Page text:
Similar species R. atropurpurea superficially resembles R. contigua (Monterosato, 1884) but is much slender, with more dense sculptural decoration, a shorter body whorl and aperture, and of different color and color pattern [16, 39].

Habitat and distribution Mediterranean Sea [16, 20].

Status Uncommon [31]. Second documented record for the Hellenic Seas. Tenekidis [40] reported it as common from Greece misidentified, though, as R. purpurea [20].

Raphitoma bicolor (Risso, 1826) (Fig. 5a–c)
Fig. 5

ac Raphitoma bicolor, d Raphitoma brunneofasciata. Bar = 1 mm, unless otherwise indicated

Collection stations 24 shells (10.60 mm long, 4.20 mm wide) − 10 m, mixed bottom Palioura, Epanomi, 40°25′N–22°52′Ε; − 8/14 m, mixed bottom, under stones, Anavyssos, Attiki, 37°43′N–23°56′E; Central Saronikos Gulf, 37°45′N–23°48′Ε; Korinthiakos Gulf; Kythnos Island, 37°27′N–24°27′Ε.

Description Shell hyaline, robust, fusiform and 2.2 times as long as wide. Multispiral protoconch, mean 420 μm wide and 480 μm high, of 2.65 diagonally cancellated and convex whorls the first of which is decorated with regularly placed small tubercles and its last whorl with a weak keel with erasures before the onset of the teleoconch. The teleoconch consists of 6 convex whorls separated by a deep suture. The body whorl occupies almost 65% of the total length and bears 15–16 slightly opisthocline axial ribs with interspaces approximately 1.5 times wider than the ribs and 17–18 spiral cords slightly thinner than the ribs, 7 of which are situated above the aperture and the rest 11 below the suture. The spiral cords in their intersections with the axial ribs form erasures in the form of small elongated rectangular tubercles. The tubercles on the first 2 adapical cords are spiny and close to each other forming a narrow subsutural ramp. The inner wall of the shell viewed through the aperture exhibits a transparency. The aperture occupies approximately 45% of the shells length and exhibits a smooth and sigmoid columella, angled at its upper part. The anterior siphonal canal is short and wide while the posterior one is deep and narrow. The outer lip bears 11 strong teeth with the first one delimiting the posterior canal and the last the anterior. The color is either uniformly light orange-tan with irregularly situated areas of cream-white and a white subsutural band by the ramp and one more as an extention of the suture on the body whorl or dark purple brown with white rib pairs and a white subsutural band by the ramp and one more as an extention of the suture on the body whorl. Protoconch I chestnut brown and the rest dark orange-tan with white erasures.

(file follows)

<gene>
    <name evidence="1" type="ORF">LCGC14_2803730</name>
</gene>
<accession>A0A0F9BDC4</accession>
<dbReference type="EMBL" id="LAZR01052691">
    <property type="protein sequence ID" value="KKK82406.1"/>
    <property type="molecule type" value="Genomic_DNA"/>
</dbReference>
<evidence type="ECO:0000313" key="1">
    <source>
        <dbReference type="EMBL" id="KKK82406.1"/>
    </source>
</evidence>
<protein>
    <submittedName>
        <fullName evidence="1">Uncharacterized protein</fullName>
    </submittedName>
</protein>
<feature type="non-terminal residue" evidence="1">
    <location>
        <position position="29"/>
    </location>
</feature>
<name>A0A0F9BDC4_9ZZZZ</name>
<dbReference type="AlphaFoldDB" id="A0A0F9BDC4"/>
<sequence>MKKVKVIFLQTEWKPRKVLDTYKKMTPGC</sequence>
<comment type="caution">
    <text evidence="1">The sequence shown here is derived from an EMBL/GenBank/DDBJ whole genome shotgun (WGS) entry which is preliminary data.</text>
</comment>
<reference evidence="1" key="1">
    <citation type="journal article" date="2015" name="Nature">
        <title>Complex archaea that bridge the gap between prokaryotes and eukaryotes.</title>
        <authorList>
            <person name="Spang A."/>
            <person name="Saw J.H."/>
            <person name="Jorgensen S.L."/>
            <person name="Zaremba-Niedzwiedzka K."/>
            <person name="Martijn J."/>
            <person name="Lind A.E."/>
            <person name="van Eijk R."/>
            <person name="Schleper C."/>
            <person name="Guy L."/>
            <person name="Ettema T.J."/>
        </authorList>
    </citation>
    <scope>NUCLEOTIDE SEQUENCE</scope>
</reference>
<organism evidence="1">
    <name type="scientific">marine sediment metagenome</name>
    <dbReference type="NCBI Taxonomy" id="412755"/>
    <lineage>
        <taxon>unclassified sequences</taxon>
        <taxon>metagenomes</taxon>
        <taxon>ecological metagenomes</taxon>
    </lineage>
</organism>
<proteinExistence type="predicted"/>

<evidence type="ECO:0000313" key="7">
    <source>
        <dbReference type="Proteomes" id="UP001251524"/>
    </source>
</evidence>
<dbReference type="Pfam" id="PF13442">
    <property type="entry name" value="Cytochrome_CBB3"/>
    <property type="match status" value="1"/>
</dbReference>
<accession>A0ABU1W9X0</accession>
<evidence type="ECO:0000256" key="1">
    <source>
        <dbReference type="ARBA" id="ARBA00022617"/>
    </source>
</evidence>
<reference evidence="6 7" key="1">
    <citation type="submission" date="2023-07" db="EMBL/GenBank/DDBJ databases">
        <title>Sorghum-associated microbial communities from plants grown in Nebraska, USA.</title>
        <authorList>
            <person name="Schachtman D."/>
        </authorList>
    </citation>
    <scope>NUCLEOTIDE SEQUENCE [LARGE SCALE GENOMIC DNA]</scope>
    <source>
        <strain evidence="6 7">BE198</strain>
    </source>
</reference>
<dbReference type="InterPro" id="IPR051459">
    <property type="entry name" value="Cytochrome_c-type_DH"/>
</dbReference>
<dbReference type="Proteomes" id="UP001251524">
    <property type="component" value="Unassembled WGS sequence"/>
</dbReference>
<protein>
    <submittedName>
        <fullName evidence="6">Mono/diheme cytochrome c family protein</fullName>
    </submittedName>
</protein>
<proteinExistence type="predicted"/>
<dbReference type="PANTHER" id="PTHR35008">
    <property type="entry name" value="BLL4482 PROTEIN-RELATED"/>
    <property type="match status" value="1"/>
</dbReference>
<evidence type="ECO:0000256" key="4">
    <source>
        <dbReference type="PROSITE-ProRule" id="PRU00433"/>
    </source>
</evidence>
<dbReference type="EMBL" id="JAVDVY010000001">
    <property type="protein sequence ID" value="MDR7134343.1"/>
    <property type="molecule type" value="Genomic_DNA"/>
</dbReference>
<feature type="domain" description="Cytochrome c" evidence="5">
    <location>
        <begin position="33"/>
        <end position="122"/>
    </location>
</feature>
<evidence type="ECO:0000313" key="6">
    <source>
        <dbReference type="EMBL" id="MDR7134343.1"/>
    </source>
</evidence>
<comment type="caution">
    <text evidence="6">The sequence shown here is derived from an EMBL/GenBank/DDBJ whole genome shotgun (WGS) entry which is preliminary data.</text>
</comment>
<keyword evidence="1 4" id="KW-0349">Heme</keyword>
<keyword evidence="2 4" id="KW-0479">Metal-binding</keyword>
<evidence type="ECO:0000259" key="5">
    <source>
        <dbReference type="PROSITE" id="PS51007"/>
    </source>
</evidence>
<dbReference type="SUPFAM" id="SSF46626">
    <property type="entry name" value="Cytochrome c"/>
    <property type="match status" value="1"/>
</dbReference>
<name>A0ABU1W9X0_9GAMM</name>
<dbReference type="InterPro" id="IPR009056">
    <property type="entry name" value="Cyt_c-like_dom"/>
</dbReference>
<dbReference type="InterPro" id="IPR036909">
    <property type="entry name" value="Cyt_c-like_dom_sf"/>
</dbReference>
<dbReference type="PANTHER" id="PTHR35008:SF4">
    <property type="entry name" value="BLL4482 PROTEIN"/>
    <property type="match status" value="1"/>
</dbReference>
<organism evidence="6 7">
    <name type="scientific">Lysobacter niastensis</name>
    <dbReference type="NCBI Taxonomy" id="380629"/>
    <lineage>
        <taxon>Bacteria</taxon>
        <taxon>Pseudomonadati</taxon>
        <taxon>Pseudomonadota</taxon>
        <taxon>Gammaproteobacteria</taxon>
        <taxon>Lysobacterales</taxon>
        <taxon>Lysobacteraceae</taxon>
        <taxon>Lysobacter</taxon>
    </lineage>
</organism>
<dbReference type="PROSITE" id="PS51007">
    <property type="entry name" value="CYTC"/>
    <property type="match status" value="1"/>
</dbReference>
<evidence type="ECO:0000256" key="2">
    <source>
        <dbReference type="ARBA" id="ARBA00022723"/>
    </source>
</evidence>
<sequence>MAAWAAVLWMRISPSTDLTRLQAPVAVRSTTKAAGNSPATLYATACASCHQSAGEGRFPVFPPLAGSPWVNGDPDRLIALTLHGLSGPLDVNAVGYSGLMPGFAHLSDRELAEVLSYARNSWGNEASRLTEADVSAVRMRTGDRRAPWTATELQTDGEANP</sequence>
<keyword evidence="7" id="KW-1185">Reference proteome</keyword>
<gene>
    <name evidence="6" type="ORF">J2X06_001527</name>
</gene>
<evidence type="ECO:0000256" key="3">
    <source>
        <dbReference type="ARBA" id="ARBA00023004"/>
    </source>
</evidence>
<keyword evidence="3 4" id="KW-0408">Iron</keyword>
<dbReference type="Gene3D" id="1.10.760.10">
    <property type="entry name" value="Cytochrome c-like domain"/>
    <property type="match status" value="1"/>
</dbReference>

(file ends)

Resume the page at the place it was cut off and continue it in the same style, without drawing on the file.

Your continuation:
Similar species R. bicolor superficially resembles a number of congeneric Mediterranean Raphitoma species but it is different from: R. alternans (Monterosato, 1884) in that the late has a paucispiral protoconch, a more elongated shell and a different color pattern; R. atropurpurea in its color pattern and in its less slender spire; R. densa (Monterosato, 1884) in the shorter body whorl of the late; R. lineolata (Bucquoy, Dautzenberg and Dollfus, 1883) in its more inflated profile and its more robust shell; R. contigua, in its wider aperture and the more inflated body whorl. Due to similarity, it is considered sibling species to the paucispiral protoconch R. farolita Nordsieck, 1977 [17].

Habitat and distribution Under stones on mixed bottoms. Mediterranean Sea.

Status First documented record for the Hellenic Seas.

Raphitoma brunneofasciata Pusateri & Giannuzzi Savlli, 2013